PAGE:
Here we go. The real-life impacts of kicking the can down the road on transportation funding are now being felt. The Wisconsin Department of Transportation recently announced the several year delay of the five most significant improvement projects in Wisconsin other than the Zoo Interchange. Judging from the reaction, people do not seem happy.
The projects are: I-39/90 from Beloit to Madison; Highway 10/441 in Appleton; Highway 23 between Fond du Lac and Sheboygan; Verona Road in the Madison area and Highway 15 near New London. The announcement indicates that each of these projects will be delayed two years.
What is somewhat misleading about that is the two-year delay is a best-case scenario. If the next budget follows the precedence of recent state budgets, those delays will be indefinite. In other words, it will take additional funding in the next budget just to limit those delays to two years.
The Transportation Development Association commissioned the Fiscal and Economic Research Center (FERC) at the University of Whitewater to conduct an economic impact study on four of these affected projects (Highway 15 was not included in the study). The research quantifies what many of us know intuitively — these projects will create jobs in the short-term and have a significant positive impact on the economy as a whole in the long-term.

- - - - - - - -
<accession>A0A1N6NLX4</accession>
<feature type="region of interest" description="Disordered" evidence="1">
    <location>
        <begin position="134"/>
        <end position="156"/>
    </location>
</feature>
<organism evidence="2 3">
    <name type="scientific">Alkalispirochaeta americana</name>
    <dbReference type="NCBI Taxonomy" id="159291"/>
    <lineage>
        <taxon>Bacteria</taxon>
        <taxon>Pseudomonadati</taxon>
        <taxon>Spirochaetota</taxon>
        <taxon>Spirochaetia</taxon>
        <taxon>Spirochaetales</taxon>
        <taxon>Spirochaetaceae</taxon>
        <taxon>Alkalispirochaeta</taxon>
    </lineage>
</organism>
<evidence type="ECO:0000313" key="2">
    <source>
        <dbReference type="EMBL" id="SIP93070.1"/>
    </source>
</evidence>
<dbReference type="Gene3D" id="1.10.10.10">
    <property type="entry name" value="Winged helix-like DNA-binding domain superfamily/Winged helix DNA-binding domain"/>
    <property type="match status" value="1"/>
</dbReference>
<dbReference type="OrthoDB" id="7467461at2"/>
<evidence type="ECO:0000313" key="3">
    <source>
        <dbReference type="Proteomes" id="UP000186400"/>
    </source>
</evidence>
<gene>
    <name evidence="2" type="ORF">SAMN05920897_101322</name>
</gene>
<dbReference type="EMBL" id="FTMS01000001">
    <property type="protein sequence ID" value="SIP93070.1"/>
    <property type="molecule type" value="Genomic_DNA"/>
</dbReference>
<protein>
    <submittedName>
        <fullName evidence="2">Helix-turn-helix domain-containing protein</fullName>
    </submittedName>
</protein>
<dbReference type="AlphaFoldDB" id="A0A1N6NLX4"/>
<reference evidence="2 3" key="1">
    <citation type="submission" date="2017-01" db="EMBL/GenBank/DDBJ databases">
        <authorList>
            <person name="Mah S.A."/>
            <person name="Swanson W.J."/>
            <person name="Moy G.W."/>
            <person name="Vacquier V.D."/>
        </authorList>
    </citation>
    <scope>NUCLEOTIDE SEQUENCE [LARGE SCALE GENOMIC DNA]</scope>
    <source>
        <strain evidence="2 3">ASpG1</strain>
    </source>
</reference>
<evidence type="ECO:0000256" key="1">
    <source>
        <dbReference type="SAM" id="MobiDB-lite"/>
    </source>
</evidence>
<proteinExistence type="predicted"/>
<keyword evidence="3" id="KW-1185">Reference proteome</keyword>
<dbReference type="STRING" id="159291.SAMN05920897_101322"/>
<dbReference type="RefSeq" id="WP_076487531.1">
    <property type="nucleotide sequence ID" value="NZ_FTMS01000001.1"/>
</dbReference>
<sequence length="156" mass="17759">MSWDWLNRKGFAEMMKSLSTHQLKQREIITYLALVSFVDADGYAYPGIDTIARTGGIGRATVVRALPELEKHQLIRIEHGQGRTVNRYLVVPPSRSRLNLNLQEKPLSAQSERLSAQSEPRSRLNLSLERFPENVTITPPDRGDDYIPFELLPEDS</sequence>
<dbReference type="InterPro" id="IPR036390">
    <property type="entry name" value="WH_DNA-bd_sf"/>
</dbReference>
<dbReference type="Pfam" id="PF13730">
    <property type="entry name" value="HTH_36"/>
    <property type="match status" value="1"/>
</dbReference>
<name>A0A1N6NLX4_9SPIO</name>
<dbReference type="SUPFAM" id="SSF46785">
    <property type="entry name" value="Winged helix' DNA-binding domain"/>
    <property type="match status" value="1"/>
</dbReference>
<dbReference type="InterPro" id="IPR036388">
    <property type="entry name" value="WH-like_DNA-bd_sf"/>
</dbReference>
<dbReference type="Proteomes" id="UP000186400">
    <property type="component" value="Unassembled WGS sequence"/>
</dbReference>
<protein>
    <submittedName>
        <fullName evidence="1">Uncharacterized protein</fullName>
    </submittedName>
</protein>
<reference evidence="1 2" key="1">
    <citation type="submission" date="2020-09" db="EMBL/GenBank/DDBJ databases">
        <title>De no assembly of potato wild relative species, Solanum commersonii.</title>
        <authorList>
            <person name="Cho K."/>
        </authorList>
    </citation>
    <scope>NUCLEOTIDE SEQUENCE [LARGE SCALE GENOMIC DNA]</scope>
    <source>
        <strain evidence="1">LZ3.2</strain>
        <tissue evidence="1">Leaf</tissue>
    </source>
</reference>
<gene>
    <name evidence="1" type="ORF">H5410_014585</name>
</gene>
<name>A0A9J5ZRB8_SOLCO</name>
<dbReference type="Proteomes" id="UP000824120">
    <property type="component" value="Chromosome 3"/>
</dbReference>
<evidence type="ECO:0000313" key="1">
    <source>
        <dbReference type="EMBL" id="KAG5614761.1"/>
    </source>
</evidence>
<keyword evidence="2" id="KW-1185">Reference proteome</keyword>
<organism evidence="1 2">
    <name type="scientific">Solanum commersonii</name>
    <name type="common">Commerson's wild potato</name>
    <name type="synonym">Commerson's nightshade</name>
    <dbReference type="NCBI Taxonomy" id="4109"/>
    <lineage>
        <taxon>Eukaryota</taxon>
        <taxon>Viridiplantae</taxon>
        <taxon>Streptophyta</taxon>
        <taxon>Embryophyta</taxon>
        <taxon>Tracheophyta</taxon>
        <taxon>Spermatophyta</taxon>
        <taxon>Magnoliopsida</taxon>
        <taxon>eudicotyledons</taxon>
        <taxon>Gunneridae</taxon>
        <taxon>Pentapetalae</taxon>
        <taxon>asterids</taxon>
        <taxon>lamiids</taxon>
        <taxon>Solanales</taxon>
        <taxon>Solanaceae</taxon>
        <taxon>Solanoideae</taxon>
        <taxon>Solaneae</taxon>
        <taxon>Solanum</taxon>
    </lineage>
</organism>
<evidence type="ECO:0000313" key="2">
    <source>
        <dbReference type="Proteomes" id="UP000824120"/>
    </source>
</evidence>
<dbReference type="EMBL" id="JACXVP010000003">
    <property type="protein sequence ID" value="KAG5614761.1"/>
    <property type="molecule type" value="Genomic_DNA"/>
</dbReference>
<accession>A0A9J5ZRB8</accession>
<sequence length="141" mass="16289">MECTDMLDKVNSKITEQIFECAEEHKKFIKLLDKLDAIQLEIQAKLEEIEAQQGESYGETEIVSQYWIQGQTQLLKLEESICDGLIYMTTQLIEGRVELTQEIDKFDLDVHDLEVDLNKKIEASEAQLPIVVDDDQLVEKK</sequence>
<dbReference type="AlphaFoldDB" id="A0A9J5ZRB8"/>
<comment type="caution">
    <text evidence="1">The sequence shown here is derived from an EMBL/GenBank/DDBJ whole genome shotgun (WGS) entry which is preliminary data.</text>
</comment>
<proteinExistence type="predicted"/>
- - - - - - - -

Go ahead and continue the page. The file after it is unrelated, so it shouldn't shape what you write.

Key findings of the report include:
■The projects under study are expected to have a combined, short-term impact on Wisconsin’s economy of close to $3 billion from the construction of the projects.
■The construction activity will lead to over 4,100 jobs in the state from the road construction industry and their suppliers.
■After completion of the projects, businesses will benefit by almost $185 million annually, as a result of increased accessibility, reliability and road quality.
■The increased business will support in excess of 1,700 jobs moving forward.
The delay of these projects obviously will delay the benefits listed above. Delaying these projects also will cause them to be significantly more expensive. Construction inflation in Wisconsin has averaged around 5% a year since 2000, while general inflation has increased on average at a rate less than half of that. This is driven largely by commodity prices such as asphalt and steel.
If you think that delaying these improvement projects will free up money to put into basic maintenance of our roadways, think again. The vast majority of the state’s transportation budget is spent on maintenance and rehabilitation, and that also is taking a hit. I can say with certainty that we will hear in the near future of rehabilitation projects all across the state that are being pushed back as well.
As far as funding for our city, county and town roads: If the state can’t keep its projects on schedule, it is unlikely that aids to local governments are going to increase. Municipal road and public works officials across Wisconsin will tell you they have roads engineered to last 30 years that are on a replacement schedule of well over 100 years as of today.
No matter where you live in Wisconsin, you will be affected. The UW-Whitewater study demonstrates just how much of an impact these corridors have on commerce in our state. The delay of these four projects, however, is simply the symptom of a much larger problem.
Anyone who thinks we are saving taxpayer money by ignoring, deferring and delaying is sadly mistaken.
Craig Thompson is the executive director of the Transportation Development Association of Wisconsin. The complete UW-Whitewater report can be found on the TDA website.